In the giveaway bin of the Library's used-book sale not long ago I discovered a copy of Andrei Amalrik's Will the Soviet Union Survive Until 1984? (Harper & Row, 1970). This is an insightful book that I read ca. 1980 and occasionally have thought about in the years since then. Tucked inside the newly-found copy, yellowing the pages around it with its acidic paper, was an artifact of the times: a newspaper clipping from the Washington Evening Star of 22 May 1970, an article titled "Soviet Writer Andrei Amalrik Arrested by Secret Police".

Amalrik was, of course, both wrong and right. The Soviet Union survived well past 1984, and it didn't collapse as he had predicted, via war with China plus an internal explosion of nationalism on the part of non-Russian ethnic groups. Economics, perhaps, plus education and communication played a more significant rôle in the government's demise.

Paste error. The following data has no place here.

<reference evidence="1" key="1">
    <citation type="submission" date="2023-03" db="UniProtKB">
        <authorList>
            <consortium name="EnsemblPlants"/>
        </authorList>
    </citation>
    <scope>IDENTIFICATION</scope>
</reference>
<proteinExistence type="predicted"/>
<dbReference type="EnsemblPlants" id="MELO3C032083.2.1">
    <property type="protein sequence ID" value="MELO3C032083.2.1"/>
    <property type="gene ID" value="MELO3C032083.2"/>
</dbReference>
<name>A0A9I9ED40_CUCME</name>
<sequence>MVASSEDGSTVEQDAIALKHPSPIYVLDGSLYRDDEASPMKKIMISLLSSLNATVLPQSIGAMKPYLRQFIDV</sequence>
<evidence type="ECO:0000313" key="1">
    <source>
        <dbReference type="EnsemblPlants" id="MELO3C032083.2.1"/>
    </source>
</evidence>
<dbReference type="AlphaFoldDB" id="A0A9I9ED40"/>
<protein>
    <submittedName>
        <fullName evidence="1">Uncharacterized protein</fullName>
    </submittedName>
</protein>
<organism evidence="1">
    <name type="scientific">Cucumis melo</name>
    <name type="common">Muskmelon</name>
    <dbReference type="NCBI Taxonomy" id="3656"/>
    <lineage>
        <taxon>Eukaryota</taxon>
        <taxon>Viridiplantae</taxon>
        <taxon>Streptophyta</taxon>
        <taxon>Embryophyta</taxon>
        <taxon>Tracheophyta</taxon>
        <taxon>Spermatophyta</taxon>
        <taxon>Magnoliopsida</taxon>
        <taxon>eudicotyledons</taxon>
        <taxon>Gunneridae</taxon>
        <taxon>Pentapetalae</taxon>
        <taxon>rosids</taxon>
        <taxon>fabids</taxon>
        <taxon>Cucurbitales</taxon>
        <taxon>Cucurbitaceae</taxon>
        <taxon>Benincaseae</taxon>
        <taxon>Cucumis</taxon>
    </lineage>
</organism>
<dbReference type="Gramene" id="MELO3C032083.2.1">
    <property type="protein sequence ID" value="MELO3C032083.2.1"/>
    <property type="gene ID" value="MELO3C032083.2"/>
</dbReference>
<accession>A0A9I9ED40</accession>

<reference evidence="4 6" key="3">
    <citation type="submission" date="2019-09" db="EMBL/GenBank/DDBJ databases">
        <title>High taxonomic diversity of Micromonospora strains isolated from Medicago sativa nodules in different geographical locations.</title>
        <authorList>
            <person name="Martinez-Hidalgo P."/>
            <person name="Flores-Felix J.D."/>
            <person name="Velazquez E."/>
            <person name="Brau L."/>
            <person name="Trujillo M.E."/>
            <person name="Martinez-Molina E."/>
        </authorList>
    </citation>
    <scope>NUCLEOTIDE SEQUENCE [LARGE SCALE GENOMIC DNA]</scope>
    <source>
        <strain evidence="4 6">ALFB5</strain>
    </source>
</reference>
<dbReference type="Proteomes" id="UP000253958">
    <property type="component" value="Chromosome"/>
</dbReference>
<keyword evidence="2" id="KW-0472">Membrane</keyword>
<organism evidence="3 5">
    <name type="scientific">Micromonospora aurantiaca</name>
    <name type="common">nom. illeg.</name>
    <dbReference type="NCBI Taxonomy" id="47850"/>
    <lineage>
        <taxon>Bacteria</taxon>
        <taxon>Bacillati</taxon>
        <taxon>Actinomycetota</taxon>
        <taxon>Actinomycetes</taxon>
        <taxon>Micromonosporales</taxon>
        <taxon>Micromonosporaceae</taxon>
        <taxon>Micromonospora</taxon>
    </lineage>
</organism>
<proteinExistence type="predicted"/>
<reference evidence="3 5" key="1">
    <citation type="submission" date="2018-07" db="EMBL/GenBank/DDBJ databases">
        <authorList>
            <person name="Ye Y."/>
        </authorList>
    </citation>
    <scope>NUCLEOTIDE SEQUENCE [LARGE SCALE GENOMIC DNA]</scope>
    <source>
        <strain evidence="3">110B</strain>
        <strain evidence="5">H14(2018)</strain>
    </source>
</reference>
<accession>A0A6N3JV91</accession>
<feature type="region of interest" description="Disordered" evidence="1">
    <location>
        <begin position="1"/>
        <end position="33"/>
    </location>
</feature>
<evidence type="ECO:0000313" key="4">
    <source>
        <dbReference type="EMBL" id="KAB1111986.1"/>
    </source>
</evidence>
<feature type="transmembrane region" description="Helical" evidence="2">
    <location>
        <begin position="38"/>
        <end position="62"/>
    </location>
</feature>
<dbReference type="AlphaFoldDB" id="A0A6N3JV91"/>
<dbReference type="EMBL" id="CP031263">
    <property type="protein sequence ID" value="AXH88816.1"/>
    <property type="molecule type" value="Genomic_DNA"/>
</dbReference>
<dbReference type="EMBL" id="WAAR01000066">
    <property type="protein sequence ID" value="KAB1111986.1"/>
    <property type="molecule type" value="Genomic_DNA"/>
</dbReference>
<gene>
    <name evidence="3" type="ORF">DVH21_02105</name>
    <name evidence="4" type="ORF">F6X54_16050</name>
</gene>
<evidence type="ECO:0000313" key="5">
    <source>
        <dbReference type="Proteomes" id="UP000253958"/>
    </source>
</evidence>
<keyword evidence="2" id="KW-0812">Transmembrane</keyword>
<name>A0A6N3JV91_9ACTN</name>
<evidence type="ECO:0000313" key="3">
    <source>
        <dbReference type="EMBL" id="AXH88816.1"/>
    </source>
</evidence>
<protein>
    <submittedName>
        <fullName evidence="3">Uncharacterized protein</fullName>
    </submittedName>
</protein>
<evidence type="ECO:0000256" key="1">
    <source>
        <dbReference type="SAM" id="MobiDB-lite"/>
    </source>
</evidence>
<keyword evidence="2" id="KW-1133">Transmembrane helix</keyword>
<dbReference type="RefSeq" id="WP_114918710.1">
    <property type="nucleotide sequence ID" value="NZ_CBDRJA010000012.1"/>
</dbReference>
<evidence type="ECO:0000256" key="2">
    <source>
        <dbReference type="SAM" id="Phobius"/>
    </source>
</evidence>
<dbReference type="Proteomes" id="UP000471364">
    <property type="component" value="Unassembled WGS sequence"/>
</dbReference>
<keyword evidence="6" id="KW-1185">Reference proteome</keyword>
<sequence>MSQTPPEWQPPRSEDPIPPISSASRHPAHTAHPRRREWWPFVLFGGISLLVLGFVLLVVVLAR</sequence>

But still relevant today is Amalrik's diagnosis of "the most destructive aspect of Russian psychology" --- an aspect which applies to many other cultures. Amalrik saw around him the common thirst for what was called "justice", by which people really meant "... the desire that 'nobody should live better than I do' ... motivated by hatred of everything that is outstanding ...." As Amalrik also observed, "... many peasants find someone else's success more painful than their own failure. In general, when the average Russian sees that he is living less well than his neighbor, he will concentrate not on trying to do better for himself but rather on trying to bring his neighbor down to his own level."

We don't do that ... most of us, most of the time, mostly. But we have our own national neuroses. We spend a lot of money on lottery tickets, and a lot of time standing in line for a chance to gawk at the rich and famous as they perform in sports, music, movies, etc. We buy many less-than-essential things in order to emulate our idols.

But perhaps envy and waste is somewhat healthier than hatred?

(see ProverbsRulesBureaucracies re "The Peasant Mentality", etc.)

TopicSociety - TopicJustice


(correlates: PeasantWishes, PleasantSurprises, DavidCopperfieldInLove, ...)